The ‘accepted’ rule is that the internet makes you anonymous. It is easy to sit all on your own in your bedroom with your computer, to think that no one can see you. You use your computer like a mask, except that your computer doesn’t conceal your real identity. You may feel a level of detachment from your social networking pages or your emails, but the people who read them are very conscious that these words or pictures come straight from you. So, you have to take responsibility for what you say and do online. If you wouldn’t say a thing to someone’s face, don’t say it to Facebook either. Be considerate of what pictures you post or the tone of the emails you send. If you wouldn’t do it or say it offline, then don’t do it or say it online. And if in doubt don’t. I say the internet doesn’t make you anonymous, but it can make you a hero or a prat.
Social media makes you all way too comfortable with disrespecting people and not getting punched in the face for it.Mike Tyson
Another rule to break is to make a plan and stick to it. Throughout your life, you will have a raft of people from well-intended parents to teachers, spouses, siblings, etc… who will tell you that to succeed in life you need to make a plan and stick to it. Everything we do requires us to make a plan of sorts. Making plans is part of what we do every day, we plan our days at work, our weekends, and our food shopping; we have a plan for our short, medium, and long-term goals, and that is how it should be. It is particularly important to plan ahead for the future. It wasn’t raining when Noah built the ark, and you dig the well before you are thirsty.
‘Make a plan and stick to it’ sounds like very good advice. It encourages discipline and perseverance. The ‘sticking to the plan part’ is what demonstrates one’s ability to persevere despite difficulties and setbacks. There are plenty of great stories of people who kept going despite the rejections. J.K. Rowling’s original synopsis of Harry Potter and the Philosopher’s Stone was rejected by 12 different publishing houses before Bloomsbury accepted it. In 2004 Forbes magazine named J.K Rowling the first person to become a billionaire by writing books. No doubt that her persistence to continue writing her novel whilst she was a single mother living on welfare paid off.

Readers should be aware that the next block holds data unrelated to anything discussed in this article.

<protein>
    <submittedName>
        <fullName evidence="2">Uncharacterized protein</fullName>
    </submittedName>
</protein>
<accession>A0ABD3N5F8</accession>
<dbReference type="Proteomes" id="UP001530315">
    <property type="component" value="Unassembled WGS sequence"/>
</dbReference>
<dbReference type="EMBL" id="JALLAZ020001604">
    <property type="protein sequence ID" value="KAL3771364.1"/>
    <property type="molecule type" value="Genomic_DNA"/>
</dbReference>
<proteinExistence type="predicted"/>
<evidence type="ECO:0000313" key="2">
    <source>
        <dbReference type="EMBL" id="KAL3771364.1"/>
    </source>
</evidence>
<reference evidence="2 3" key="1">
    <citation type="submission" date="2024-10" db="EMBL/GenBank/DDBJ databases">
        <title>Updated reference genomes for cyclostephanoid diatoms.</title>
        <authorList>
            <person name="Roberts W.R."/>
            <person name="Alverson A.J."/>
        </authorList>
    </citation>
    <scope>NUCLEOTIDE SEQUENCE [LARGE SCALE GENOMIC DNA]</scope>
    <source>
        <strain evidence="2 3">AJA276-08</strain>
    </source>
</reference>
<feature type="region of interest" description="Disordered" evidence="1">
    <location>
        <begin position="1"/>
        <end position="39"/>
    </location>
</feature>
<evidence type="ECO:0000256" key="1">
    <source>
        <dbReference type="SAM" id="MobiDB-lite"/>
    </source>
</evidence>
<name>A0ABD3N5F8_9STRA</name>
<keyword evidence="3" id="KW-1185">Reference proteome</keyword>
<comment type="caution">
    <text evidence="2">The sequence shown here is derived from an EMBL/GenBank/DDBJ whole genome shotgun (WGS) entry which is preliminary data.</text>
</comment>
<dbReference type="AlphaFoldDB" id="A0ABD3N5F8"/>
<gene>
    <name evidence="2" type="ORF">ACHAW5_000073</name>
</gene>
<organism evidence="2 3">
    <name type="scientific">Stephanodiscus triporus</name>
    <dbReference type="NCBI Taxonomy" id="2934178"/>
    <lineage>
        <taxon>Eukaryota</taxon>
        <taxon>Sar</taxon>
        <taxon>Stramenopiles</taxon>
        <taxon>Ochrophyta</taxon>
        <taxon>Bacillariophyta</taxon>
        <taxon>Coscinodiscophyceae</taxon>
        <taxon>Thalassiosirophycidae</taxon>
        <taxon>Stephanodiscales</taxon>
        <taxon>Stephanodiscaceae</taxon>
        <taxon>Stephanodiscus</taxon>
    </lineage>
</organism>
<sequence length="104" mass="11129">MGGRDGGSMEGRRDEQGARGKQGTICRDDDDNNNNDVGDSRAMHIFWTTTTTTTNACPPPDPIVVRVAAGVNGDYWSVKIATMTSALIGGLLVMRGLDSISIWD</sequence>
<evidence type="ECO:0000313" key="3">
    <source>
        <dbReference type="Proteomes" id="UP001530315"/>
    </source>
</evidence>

Those stories of achieving great success through sheer grit and perseverance are inspiring; we rarely hear stories that say, when the going gets tough, just give up, but these stories exist, they are just not as celebrated. Consider Isaac Newton who is famous for discovering the Law of Gravity; you may not be aware but before he achieved celebrity status, he wasted many years of his life in his quest to become a successful alchemist. Newton was obsessed with alchemy and spent years trying to decipher strange numerological codes hidden in the bible that he thought could give him the recipe for turning lead into gold. Eventually, he came to realize that his pursuit of alchemy was futile and decided to redirect his energy to more scientific pursuits, which eventually led him to discover the Law of Gravity.
Life is unpredictable. Adapt. Pivot and rectify the plan if necessary.Joanne Reed
To follow or not to follow the rules? May the choice you make be the right choice. And this my dear friend is your Quest.
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3 replies on “When To Follow The Rules and When To Break Them”
Great post. It’s hard to beleive that some of those laws existed. And it’s so true, there are many personal rules that we need to break. Maggie
Maggie. Thanks for stopping by and for taking the time to comment. Much appreciated. So glad to hear that this blog article resonates with you!